Zulu Zion aims to make some noise in the hosiery market when the sock label launches March 31.
“We’re not afraid to step out of the box and be loud with our designs,” said creative director Dijana Rolc, who has a background in communications and started the Slovenia-based brand with her husband, Miha, a graphic designer.
The unisex socks, fusing lively patterns and vivid colors, will retail for $18 per pair. One of the duo’s initial goals is to build a presence in the U.S.
The label — named for an African tribe and the Rastafari movement’s word for utopia —also plans to mount a Kickstarter.com campaign this month to help finance its next steps, including creating a wholesale network concentrated on fashion-forward boutiques.
Here, the creative director sounds off on the challenges of being a newcomer in the legwear industry, the secret to standing out from the crowd and why the Fresh Prince makes a fine muse.
1. How will Zulu Zion outshine its competitors in the increasingly crowded novelty sock market?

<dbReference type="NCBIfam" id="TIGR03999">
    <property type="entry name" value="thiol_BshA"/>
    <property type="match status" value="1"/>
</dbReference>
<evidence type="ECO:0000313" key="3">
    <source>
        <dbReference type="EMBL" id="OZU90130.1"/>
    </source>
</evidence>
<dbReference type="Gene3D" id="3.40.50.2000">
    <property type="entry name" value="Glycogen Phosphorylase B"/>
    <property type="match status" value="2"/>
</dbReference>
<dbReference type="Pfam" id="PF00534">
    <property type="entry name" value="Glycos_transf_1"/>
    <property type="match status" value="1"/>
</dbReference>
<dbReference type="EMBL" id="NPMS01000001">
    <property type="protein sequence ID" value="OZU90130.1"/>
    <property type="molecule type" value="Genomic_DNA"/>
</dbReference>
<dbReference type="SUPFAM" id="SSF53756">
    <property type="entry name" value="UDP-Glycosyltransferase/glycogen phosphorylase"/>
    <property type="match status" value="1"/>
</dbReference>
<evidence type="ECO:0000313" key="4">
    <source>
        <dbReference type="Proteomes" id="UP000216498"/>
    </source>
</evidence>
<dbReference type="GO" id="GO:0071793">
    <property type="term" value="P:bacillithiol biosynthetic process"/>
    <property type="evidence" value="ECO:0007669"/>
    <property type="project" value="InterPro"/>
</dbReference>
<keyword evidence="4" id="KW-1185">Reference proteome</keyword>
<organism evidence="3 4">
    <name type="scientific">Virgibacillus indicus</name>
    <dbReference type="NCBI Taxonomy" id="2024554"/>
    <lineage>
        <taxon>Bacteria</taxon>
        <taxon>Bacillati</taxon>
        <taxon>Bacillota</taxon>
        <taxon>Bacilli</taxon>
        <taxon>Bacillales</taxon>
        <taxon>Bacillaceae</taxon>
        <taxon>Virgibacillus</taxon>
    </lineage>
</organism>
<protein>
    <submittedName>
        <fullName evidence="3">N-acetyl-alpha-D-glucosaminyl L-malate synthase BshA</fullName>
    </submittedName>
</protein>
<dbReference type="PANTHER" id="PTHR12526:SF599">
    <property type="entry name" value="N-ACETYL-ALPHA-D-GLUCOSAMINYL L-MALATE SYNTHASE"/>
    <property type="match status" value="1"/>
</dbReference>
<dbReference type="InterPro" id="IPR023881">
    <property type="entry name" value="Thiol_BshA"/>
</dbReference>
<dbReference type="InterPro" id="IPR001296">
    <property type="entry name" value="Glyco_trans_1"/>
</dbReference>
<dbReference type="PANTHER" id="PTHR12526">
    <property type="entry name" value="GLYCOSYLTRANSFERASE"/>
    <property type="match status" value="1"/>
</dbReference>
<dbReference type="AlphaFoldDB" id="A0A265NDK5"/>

DR: In fashion, it is always challenging for a young brand to position itself in the market, but at the same time, stepping into the game as a fresh player, you are able to bring a new wave and your own aesthetic. … We are not afraid of experimenting with patterns and colors. We like to offer our customers [looks that are] more complex than stripes and polka dots. We work from our guts, to be honest.
2. What has been the most difficult part of the launch process so far?
DR: Creating a brand with no past experience in the fashion industry is a challenge, but we have learned a lot along the way. … The whole preparation for the [Kickstarter] campaign was the biggest challenge, as there were a lot of things we needed to take care of, [including] production, video, photography and campaign images, but it is a great learning experience.
3. What inspires you most, in terms of design?
DR: We are both children of the early 1990s and have been heavily influenced by MTV, sitcoms like “The Fresh Prince of Bel Air,” pop art and graffiti. We’re inspired by the patterns created by the women in African tribes, as well as the abstract shapes of urban architecture. We try to merge all of these into our designs.